7. Slowly But Surely 

Even though restorative yoga is slow and gentle, some postures can be challenging. It’s important to treat yourself with compassion. 

Don’t expect to become a gummy bear by attending a few classes. Be patient with your progress and stretch only to the point of tightness, not pain. Use this time to consciously tune into each body part as you focus on it, adjusting your position to make the move most effective.

8. Create a Mood and Healing Atmosphere

If you find a shala, you’ll likely relax the moment you walk in the door. Gentle music plays while religious icons, flowers and candles adorn rooms fragrant with patchouli. However, you won’t get such an immersive experience at a typical gym. 

However, there are still things you can do. Try spraying a bit of dilute aromatherapy spray on your mat — lavender is a lovely scent that may help you to relax. Consider investing in a small towel or blindfold to place over your eyes to cut harsh overhead fluorescents your guide may not be able to dim if you practice at a gym.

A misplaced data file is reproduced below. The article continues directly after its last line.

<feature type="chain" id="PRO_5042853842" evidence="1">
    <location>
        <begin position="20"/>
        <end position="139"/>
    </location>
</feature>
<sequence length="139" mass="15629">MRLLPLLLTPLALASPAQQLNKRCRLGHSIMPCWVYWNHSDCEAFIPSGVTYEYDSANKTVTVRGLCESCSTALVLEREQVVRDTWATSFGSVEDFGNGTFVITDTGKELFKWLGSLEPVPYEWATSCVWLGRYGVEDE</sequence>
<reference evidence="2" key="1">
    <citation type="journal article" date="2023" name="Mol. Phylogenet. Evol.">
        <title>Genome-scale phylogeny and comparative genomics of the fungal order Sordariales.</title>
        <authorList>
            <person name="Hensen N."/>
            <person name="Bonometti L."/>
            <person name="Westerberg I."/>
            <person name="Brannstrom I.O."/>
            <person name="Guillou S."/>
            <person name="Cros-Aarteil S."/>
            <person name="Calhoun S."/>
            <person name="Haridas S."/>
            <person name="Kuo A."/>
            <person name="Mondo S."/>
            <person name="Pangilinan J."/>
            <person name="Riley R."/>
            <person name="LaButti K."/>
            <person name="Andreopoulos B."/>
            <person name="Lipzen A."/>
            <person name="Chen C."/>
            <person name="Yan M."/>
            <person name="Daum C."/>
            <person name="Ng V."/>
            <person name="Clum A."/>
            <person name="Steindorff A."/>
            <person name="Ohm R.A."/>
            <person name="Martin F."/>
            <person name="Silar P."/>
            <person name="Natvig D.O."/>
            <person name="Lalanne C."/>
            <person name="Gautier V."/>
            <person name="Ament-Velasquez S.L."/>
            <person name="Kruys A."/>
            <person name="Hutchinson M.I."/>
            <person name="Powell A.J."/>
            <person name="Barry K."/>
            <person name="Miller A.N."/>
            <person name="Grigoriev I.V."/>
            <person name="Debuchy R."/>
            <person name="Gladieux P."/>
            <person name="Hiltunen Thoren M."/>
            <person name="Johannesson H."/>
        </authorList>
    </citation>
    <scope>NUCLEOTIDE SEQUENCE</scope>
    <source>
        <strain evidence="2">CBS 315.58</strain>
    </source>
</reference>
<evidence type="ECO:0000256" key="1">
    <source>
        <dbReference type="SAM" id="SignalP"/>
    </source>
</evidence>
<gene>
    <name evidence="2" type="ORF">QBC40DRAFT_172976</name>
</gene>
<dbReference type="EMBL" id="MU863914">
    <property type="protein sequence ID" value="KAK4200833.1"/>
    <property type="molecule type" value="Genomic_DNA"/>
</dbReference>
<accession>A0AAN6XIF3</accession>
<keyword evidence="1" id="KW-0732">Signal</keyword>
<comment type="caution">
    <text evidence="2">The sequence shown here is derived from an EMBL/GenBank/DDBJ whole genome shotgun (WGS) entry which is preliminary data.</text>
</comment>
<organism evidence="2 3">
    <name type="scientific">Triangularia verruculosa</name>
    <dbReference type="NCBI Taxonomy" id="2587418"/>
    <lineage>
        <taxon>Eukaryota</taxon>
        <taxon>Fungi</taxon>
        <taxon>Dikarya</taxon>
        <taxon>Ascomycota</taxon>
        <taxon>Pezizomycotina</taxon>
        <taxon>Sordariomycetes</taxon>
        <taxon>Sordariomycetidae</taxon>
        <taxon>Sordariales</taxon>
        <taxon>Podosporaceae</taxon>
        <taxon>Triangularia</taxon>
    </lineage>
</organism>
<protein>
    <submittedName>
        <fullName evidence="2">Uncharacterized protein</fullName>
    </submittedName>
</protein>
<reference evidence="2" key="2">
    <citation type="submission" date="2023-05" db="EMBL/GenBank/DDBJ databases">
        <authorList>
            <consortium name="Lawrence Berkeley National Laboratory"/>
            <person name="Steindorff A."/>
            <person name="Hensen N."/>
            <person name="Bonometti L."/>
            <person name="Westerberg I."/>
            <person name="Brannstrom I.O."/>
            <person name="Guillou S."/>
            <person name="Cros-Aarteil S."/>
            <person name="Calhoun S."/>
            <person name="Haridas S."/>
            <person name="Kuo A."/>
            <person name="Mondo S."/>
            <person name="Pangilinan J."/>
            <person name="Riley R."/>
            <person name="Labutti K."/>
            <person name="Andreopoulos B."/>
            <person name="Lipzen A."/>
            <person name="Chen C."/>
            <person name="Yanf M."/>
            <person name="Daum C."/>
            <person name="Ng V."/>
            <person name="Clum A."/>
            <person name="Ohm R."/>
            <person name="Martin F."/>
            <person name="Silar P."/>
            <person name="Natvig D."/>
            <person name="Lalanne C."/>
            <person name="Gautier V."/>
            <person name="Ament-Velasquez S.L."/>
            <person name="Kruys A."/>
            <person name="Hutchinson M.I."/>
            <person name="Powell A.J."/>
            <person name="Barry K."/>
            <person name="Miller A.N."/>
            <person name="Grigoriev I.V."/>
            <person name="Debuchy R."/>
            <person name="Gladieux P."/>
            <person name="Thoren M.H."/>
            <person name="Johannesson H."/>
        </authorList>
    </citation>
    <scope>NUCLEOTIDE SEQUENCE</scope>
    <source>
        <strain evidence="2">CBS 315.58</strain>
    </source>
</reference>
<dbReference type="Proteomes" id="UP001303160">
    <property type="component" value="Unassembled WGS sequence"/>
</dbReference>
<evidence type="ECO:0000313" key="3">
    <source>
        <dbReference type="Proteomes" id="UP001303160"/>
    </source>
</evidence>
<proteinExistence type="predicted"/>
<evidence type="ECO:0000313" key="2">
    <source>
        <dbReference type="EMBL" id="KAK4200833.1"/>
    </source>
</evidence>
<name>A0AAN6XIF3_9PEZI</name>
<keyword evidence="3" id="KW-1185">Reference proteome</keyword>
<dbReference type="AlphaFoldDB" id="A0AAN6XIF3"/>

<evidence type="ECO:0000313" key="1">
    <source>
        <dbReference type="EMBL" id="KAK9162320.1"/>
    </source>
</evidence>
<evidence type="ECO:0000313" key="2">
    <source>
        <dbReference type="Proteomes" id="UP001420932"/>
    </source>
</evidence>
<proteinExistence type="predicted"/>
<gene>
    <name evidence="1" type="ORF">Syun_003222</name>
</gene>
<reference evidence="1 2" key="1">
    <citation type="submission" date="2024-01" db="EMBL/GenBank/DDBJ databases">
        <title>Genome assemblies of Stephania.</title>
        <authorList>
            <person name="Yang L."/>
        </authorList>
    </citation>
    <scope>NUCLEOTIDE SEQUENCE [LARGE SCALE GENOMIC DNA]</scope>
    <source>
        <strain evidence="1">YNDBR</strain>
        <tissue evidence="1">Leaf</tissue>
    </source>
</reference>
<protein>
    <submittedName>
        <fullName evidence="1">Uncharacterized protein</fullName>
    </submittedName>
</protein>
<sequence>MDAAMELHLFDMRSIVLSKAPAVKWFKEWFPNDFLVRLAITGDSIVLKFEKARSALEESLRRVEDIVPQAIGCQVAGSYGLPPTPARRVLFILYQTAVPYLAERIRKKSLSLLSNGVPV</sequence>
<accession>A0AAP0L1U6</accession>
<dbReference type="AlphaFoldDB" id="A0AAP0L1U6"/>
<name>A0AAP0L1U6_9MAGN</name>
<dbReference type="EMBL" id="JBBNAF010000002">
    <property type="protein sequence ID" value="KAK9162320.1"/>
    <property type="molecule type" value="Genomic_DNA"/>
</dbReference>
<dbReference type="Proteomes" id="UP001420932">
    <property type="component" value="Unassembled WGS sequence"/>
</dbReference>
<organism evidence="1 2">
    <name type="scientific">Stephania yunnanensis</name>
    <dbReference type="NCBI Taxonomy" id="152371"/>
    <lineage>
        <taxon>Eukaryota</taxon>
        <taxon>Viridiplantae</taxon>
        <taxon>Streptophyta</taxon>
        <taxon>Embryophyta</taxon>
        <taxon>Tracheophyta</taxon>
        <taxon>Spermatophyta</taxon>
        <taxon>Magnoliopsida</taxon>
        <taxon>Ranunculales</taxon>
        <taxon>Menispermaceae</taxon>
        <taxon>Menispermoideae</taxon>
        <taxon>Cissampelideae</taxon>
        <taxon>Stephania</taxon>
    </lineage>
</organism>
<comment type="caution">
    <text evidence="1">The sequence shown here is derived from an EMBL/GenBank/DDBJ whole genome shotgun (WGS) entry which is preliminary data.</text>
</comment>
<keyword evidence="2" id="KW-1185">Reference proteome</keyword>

You might feel more comfortable practicing at home. If so, light your space with candles or incense and put some calming music or solfeggio tones in the background. Dim the lights and create a sanctuary, then search for restorative yoga on YouTube to start your journey. 

What Is Restorative Yoga? 

What is restorative yoga? Is this healing practice missing from your life? 

Now that you know what restorative yoga is, why not give it a try? You have nothing to lose and everything to gain in better health.